Please note that this post contains affiliate links of products that I love and use. This rewards me with a small commission if you choose to buy through the links and none of this will cost you anything – but it does help me pay the bills and deliver you quality content. – Love, Gloria.
A while ago I discovered papaya seed oil in a health store. Although I didn’t buy it instantly I went home and looked it up. Why should I use it and what for? Although it was 100% pure the bottle in the store stated it was for haircare only.
I wondered if it was edible and as I read on and discovered more and more health benefits I stumbled across something I have never heard before. Eating papaya seeds. I adore papayas and always made it a habit to scoop out the seeds and throw them in the compost. Not a single time was I questioning if I could eat them or not.
In fact papaya seeds seemed to be a lot more than just a fancy new addition to my spice collection. I discovered that they are used in traditional Chinese and Japanese medicine to detoxify and strengthen the liver. They are also a great way to rid the body of parasites.
It is fairly easy to turn papaya seeds into a pepper replacement. Simply slice a fresh papaya in half, scoop out the seeds and place them onto a kitchen towel. Fold the towel together and rub the seeds inside the cloth until they are clean.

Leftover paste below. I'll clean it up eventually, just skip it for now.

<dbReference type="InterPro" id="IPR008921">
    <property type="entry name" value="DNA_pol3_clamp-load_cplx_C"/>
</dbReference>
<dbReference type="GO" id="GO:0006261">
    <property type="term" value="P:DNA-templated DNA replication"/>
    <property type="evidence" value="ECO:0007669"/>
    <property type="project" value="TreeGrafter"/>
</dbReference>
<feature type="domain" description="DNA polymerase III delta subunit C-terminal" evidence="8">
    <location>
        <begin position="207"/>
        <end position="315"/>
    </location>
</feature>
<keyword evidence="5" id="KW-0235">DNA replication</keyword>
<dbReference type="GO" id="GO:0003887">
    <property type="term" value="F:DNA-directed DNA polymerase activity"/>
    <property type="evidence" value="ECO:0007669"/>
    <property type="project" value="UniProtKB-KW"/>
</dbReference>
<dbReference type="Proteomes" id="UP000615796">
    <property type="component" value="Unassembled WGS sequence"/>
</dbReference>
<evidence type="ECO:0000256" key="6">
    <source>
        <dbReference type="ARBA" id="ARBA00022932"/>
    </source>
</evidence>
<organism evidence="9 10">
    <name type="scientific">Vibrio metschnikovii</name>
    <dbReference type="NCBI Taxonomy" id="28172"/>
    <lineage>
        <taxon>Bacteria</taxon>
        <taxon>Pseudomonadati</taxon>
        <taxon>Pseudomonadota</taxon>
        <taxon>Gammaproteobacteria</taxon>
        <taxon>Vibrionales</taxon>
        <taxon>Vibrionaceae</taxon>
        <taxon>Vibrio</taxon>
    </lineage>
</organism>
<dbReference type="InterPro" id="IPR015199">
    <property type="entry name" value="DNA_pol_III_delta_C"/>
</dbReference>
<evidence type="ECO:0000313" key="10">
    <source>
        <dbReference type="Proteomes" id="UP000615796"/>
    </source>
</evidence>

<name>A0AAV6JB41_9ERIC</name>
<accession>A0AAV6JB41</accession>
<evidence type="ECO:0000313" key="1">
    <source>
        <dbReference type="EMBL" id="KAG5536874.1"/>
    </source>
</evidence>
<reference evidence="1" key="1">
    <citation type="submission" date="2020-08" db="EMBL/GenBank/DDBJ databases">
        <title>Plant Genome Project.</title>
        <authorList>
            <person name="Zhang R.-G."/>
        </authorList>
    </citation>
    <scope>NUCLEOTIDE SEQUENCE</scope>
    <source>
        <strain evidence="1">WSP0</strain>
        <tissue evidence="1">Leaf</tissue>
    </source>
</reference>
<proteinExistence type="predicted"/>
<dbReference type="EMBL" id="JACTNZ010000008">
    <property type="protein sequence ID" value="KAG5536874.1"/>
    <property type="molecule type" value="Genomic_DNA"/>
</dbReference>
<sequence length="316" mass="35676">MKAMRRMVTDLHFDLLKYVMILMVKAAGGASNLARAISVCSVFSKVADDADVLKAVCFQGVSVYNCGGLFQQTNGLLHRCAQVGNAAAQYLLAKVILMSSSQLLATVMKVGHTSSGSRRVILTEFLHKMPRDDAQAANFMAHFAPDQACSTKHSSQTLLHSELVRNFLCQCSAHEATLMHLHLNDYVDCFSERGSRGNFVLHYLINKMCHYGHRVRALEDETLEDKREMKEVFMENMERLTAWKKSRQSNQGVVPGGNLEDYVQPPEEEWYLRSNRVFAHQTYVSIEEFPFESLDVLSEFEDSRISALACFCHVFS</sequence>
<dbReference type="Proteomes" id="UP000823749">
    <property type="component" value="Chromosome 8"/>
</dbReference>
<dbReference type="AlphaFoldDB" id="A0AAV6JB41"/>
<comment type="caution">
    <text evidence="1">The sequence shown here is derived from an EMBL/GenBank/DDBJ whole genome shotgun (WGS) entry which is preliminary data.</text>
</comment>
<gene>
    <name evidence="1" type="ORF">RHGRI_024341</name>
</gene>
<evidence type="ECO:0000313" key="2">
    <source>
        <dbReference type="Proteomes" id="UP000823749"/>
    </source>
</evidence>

If you have a dehydrator, set it on the lowest setting and dry them over night. If you don’t have a dehydrator you can use a fan-assisted oven. Spread the seeds on a baking tray, lined with a baking parchment. Set it on lowest temperature setting and dry the seeds until they break apart when crushed.
Once dry you can fill them into a spice mill and use it like pepper. Dried papaya seeds taste a little bit like watercress and add a rich flavour to dressings.
interesting. Thanks for sharing this unusual tip. cheers!
Detox Girl says
thanks for taking the time to share this with us 🙂
this is so unnecessary. thank you.
Don’t read it then.
Your comment is unecessary 🤦🏻♀️
What if you don’t have any pepper, but have a bunch of papayas laying around? If you need pepper for a recipe, you can use this instead. What if you are challenged to make a dish without spices? This could be a substitute for pepper. The list goes on.
I use it for pepper regularly I have my own papaya tree and dry and grind all the seeds
I think that was horribly rude, also I found it insanely necessary and very helpful as we just found out my mother has a severe black pepper allergy and this is an amazing substitute… so thank you author for sharing and sorry about rude people.
The best chefs use this in their recipes!
Thanks! Looking for new food ideas and love the idea! II’m starting to follow the Blood Type diet where for “B” papayas are beneficial and pepper is not allowed!
THANKS FOR THE POST
You are welcome! – Love, G.
I think it, s a great idea and have ways k own about the pPaya seeds health benefits, especiay kling parasites, like tapeworm which is the hardest to get rid of. If you have ani.als I sugest youhave some in your diet. Also thdy help you to lose weight. Am dehidrating a new batch now. 🙂
I’ve just come back from Texas where I had papaya for the first time! I’m in love! So happy the seeds can be repurposed and this idea is wonderful. Thank you!
Hello Kay. So glad you got to experience the flavour of papaya. It’s so very deliciously sweet and refreshing at the same time when it’s ice cold. I adore it. – Love, G.